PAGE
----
The American bison is having an identity crisis. We can thank early European settlers (who called the vast herds “buffelo”), and the ‘unofficial anthem’ of the American West, for the initial confusion. “Oh, give me a home, where the buffalo roam” just wouldn’t have been as lyrically successful using the moniker ‘bison’. Fast forward 150 years and organizations like the Canadian Bison Association and the National Bison Association in the US are still trying to clear up the confusion between the two.
Just remember home, hump, horns and hair.
Although the terms have been used interchangeably for years, particularly in the hospitality industry, buffalo and bison are not the same animal. While they’re both in the Bovidae family—which includes other cloven-hoofed grass-eaters like cattle and goats—bison and buffalo are entirely different species, found on different continents, with distinguishing features that are easy to identify.
Home on the range.
The true buffalo, in fact, does not call America home. Known as the Cape buffalo and Water buffalo, they are native to Africa and Asia, whereas bison are found in North America and Europe.The American bison that evolved and lived across the Great Plains is aptly named the Plains bison, while it’s big brother, the Wood bison (weighing in at over 2,000 lbs) evolved and lived in the cooler boreal forests from northern Canada to Alaska.
The hump has it.
True buffalo are more streamlined than bison, with only a small hump. By contrast, both the Plains bison and Wood bison have massive humps, although the hump of the Wood bison is much larger, given the terrain it has to navigate. The hump allows the bison’s head to function as a plow, sweeping away drifts of snow in the winter to expose the grass and forages underneath. No hump, no dinner.
There are horns, and then there are horns.
Probably the most well known distinguishing feature between buffalo and bison are the horns. Buffalo have horns you can hang your laundry on—some reaching more than 6 feet (1.8 meters)—and with very pronounced arcs. By contrast, you can only hang your hat on a bison’s horns, which are much shorter and sharper.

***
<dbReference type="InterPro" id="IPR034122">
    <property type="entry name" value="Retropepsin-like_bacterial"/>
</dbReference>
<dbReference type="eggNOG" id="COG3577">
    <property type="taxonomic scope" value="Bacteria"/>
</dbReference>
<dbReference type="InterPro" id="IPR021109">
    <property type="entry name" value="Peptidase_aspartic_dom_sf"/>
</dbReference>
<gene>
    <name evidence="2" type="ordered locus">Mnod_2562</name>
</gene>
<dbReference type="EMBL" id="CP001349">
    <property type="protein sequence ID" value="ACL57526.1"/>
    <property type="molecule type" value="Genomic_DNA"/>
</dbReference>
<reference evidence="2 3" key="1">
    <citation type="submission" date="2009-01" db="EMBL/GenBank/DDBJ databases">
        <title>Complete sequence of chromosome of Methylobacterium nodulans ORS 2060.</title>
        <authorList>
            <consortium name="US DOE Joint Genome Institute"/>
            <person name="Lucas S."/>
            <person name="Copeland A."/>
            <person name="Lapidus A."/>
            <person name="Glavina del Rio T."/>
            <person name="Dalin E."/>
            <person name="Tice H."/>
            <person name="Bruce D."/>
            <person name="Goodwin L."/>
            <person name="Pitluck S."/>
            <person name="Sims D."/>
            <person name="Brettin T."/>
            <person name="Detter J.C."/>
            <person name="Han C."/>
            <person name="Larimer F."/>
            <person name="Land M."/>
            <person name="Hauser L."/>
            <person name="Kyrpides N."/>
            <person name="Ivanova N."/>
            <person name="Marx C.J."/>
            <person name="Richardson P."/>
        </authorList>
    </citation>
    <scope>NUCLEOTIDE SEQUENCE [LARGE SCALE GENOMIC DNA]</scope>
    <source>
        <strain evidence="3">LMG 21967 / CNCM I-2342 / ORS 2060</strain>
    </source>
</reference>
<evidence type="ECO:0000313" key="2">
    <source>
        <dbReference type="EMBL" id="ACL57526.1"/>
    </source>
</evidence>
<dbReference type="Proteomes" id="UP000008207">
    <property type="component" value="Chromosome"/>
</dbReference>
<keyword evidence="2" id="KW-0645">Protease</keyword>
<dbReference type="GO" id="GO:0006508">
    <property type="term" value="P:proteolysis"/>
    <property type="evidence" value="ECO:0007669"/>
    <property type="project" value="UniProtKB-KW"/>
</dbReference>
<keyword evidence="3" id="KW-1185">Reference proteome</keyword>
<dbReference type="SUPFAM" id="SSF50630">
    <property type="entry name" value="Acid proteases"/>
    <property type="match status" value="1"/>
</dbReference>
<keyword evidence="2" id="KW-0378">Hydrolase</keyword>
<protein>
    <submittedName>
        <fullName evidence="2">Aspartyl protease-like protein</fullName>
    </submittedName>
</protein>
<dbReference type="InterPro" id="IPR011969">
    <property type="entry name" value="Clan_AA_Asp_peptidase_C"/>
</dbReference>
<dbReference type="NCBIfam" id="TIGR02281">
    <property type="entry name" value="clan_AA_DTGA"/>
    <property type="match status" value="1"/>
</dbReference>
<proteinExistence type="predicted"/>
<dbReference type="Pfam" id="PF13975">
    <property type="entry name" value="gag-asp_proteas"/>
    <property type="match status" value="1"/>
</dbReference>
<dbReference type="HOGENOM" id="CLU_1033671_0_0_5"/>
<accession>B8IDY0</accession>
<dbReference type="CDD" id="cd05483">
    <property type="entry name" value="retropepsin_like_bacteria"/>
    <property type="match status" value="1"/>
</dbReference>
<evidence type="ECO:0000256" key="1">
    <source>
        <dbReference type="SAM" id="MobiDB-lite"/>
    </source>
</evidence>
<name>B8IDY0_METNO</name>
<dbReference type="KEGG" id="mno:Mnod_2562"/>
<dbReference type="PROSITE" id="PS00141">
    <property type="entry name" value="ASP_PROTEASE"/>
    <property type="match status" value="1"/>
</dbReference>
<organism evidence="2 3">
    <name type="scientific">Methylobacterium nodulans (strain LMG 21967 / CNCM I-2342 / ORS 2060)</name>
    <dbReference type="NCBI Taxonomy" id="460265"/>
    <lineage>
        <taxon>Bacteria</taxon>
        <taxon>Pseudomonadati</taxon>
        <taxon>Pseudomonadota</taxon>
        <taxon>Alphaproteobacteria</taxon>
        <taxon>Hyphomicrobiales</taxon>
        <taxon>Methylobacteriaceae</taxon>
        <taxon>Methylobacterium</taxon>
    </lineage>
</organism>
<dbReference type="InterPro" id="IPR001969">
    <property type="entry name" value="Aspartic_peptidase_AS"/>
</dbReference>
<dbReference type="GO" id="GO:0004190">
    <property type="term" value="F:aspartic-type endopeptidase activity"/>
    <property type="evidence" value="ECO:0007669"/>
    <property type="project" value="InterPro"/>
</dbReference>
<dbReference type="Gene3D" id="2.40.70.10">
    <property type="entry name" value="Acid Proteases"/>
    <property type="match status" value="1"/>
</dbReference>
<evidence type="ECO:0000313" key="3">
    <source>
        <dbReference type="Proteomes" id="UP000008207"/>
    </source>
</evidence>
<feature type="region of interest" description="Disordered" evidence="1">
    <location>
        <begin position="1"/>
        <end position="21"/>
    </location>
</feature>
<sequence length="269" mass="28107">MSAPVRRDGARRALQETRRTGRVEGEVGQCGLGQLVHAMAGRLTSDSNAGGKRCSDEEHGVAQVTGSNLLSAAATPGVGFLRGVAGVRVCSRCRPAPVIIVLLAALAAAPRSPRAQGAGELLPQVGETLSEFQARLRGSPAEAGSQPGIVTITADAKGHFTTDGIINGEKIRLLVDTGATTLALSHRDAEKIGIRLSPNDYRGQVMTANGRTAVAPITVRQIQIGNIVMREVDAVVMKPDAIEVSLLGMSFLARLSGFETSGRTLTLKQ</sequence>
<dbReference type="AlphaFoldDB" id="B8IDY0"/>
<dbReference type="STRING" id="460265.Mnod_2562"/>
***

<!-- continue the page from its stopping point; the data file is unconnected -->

The hairier the better.
Bison have a thick, shaggy coat to protect them from the harsh winters, which they shed in the hot summer months. Both the Cape buffalo and the Water buffalo have a thinner coat that they don’t shed. The other funny hair fact is that bison have a beard while buffalo don’t. The Wood bison has a shorter and pointier beard than the Plains bison, which also sports a distinctive cape and ‘fur’ chaps.
What’s for dinner? Bison or buffalo?
As a consumer, it’s important to know the difference between bison and buffalo on the retail shelf. Product that is labeled as “buffalo” is commonly water buffalo, an entirely different species of animal that is more domesticated, like cattle. India is one of the biggest exporters of buffalo meat, which is considered a commodity. Meat from water buffalo is typically imported from outside North America, although there are some farms raising buffalo in the US.
Bison, on the other hand, is considered ‘wild’ or ‘game’ meat, as bison are raised in their natural habitat and aren’t domesticated. Bison is considered a high value specialty protein both for how it’s raised, its nutritional profile, and its premium taste. Our bison are raised sustainably on native prairie grasslands, so if you’re looking to put Canadian bison on your menu, and support regenerative agriculture, be sure it says Noble Premium Bison. #eatbettereatbison